CIVR Blog: Chamber promotes Catalina

Photo Catalina Island Chamber of Commerce

Photo Catalina Island Chamber of Commerce

Catalina Island Chamber of Commerce promotes the island

Part of running business nearly anywhere in the world is joining together with other local businesses in a chamber of commerce. Networking, lobbying and mutual promotion are just some of the many benefits that business owners find when they come together in an organization that works together.

While parasailing charter boats, kayak tour guides and backcountry hiking operators may be unique to Catalina Island, the benefits of a chamber of commerce are universal and Catalina Island is no different. The Catalina Island hosts monthly chamber mixers and works to better the business environment on the island. While Catalina Island’s chamber of commerce supports local businesses as a traditional chamber, it also has a much more extensive role as Catalina Island’s primary tourism promoter. As the Catalina Island Visitors Bureau, the chamber hosts an award-winning website, publishes a colorful and compelling Visitors Guide and is open to assist Catalina Island visitors seven days a week from its office on the green Pleasure Pier. The chamber also offers an extensive calendar of events, prints a visitors’ map and represents Catalina Island at trade shows.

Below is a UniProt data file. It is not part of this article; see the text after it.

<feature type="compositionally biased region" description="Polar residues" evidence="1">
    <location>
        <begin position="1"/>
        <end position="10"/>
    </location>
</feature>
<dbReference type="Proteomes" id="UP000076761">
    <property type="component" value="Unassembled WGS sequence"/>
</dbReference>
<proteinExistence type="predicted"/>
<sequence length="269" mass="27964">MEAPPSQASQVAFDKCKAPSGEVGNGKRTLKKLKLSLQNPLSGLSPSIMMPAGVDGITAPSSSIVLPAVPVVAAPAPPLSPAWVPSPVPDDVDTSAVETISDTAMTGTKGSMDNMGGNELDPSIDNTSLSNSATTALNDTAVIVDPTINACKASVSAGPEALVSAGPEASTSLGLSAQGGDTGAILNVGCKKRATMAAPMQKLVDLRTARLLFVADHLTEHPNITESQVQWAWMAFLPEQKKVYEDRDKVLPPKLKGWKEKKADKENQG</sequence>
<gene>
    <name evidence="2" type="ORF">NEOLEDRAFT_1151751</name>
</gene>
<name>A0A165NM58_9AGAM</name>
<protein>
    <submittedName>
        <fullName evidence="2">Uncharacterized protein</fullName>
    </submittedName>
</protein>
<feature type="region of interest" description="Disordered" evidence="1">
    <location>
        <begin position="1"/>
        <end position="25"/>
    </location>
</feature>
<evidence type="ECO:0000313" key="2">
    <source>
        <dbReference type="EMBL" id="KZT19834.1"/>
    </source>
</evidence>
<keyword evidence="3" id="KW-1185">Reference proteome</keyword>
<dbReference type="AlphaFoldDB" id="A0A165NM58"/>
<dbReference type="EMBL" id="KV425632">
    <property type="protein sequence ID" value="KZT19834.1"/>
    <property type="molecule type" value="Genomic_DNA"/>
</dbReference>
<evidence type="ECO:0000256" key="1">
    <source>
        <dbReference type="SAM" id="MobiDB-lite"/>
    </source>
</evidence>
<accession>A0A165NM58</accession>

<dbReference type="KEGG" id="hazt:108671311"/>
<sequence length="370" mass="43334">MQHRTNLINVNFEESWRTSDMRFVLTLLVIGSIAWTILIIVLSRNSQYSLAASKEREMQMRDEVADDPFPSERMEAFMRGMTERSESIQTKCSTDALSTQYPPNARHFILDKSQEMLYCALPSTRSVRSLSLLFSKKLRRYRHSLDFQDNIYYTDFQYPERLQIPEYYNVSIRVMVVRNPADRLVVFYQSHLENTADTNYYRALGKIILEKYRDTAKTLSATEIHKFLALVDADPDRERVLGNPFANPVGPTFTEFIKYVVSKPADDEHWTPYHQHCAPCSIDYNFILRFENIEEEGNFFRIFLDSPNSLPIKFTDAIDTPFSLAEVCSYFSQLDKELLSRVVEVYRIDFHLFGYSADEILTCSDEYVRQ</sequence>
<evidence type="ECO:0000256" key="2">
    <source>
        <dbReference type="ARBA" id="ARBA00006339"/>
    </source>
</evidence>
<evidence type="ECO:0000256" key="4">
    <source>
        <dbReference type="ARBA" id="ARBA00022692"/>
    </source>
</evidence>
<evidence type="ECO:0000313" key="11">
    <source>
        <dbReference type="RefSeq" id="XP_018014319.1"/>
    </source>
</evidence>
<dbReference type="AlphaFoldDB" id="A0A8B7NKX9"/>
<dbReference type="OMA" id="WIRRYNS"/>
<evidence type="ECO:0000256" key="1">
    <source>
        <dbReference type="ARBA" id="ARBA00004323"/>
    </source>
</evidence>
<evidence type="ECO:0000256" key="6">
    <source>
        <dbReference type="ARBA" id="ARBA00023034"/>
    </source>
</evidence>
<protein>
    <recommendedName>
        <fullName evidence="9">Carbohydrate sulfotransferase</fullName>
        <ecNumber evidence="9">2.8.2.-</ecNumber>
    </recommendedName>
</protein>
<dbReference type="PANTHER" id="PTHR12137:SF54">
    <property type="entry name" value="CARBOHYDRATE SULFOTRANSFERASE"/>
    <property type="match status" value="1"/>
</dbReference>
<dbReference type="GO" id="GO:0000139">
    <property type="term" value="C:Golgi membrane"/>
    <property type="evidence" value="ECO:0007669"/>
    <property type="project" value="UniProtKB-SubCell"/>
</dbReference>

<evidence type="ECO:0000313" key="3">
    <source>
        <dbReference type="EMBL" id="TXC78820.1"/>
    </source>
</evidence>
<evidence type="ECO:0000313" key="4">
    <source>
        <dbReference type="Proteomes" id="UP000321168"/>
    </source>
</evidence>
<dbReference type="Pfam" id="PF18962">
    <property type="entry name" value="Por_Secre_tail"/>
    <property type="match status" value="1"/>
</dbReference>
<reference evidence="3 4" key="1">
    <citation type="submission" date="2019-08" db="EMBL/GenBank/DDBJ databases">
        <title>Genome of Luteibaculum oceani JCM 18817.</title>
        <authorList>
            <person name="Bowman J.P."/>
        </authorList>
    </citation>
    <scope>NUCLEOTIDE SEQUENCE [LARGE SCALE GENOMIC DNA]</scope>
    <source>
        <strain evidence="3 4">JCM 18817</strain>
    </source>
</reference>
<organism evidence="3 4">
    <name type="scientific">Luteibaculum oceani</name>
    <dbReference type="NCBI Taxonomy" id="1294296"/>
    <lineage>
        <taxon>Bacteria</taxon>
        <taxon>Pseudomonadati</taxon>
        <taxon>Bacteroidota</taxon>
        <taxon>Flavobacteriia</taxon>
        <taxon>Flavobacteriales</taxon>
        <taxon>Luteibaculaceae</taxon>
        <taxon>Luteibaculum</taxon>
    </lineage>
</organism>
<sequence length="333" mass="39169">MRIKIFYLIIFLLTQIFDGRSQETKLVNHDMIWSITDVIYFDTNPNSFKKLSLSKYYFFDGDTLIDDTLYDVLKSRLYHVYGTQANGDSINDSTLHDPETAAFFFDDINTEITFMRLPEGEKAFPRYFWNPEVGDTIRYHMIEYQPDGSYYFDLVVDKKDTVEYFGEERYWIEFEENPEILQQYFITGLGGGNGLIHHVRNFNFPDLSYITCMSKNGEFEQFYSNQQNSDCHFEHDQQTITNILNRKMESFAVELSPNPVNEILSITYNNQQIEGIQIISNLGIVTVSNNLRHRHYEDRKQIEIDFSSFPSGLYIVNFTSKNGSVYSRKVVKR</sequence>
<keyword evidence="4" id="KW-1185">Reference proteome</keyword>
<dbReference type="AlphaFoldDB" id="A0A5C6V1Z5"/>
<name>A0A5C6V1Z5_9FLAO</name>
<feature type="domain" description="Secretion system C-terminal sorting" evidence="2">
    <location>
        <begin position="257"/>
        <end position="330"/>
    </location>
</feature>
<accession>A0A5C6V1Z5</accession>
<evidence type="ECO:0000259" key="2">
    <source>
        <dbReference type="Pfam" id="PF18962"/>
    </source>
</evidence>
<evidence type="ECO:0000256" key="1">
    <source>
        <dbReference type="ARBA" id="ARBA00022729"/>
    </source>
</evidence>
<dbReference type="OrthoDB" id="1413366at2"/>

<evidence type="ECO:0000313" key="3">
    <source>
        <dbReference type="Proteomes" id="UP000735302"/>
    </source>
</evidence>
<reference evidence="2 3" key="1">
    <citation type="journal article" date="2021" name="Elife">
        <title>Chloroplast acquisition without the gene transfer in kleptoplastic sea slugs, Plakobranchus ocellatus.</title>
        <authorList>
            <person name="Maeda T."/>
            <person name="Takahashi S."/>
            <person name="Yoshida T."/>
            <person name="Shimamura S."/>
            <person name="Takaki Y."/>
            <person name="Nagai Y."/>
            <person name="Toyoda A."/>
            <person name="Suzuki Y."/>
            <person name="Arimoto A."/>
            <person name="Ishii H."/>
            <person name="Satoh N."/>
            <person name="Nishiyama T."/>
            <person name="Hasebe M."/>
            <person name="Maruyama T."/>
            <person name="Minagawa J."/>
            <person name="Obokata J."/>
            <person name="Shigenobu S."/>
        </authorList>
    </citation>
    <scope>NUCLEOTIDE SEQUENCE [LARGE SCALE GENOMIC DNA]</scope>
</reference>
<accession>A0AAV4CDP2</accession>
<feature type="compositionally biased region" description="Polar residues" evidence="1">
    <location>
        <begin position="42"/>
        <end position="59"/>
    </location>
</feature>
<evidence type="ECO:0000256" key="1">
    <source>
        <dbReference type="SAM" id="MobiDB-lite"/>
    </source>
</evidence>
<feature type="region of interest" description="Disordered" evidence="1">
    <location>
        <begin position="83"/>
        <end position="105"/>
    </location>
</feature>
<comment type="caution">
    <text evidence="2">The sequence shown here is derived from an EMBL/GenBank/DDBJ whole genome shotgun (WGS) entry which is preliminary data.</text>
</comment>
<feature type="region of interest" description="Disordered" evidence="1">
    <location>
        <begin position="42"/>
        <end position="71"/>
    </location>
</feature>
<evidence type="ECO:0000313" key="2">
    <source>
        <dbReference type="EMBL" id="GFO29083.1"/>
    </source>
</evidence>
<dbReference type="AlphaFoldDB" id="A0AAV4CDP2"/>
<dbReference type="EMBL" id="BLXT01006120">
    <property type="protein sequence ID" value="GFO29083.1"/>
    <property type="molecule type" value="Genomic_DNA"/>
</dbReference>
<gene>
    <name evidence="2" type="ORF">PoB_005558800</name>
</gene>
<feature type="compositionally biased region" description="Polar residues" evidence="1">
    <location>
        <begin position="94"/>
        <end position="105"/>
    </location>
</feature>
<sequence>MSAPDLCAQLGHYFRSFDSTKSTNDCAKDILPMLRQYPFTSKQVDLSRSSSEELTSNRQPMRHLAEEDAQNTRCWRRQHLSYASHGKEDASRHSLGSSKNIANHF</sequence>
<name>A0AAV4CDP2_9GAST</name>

Catalina Island Vacation Rentals and Catalina Island Real Estate are among hundreds of businesses that support the Catalina Island Chamber of Commerce through membership, donations and volunteer hours.

CIVR Blog: Moray eels



That’s a moray! Eels are a fascinating part of the Catalina marine ecosystem

Catalina’s marine environment is home to a wide variety of marine life. Bright, colorful fish and playful marine mammals are part of that variety, but there are also creatures that humans find a bit more ominous.

Moray eels are one such creature. This long snake-like fish lacks traditional gills and must keep their mouths open to breathe, which, combined with their fang-like teeth, gives them a menacing appearance. Moray eels are relatively common in local waters; during the day, snorkelers and Catalina Island scuba divers frequently spot them peering out from the rock crevices they call home. At night, these intimidating predators emerge from their lairs in search of prey, which includes small fish, crustaceans and octopii. Adult morays can grow up to five feet long and their sinuous profiles can be spotted hunting Catalina’s near shore waters on the night trips aboard the island’s semisubmersibles and glass bottom boats as well as during night dives.

While these fascinating hunters do not regularly pose a risk to humans, they will not hesitate to defend their homes – keeping hands and arms out of rocky crevices while underwater is definitely a good idea.

CIVR Blog: Rotary Club of Avalon


Rotary Club of Avalon

Catalina Island’s nearly 4,000 residents work and play year round on the island. Many of them also find time to give back through one of Avalon’s several service clubs.

One of the most active Santa Catalina Island service clubs also happens to be one of the most popular service clubs in the world. The Rotary Club of Avalon has dozens of members, all of which contribute to the organization’s local and international service projects, including scholarships and polio eradication.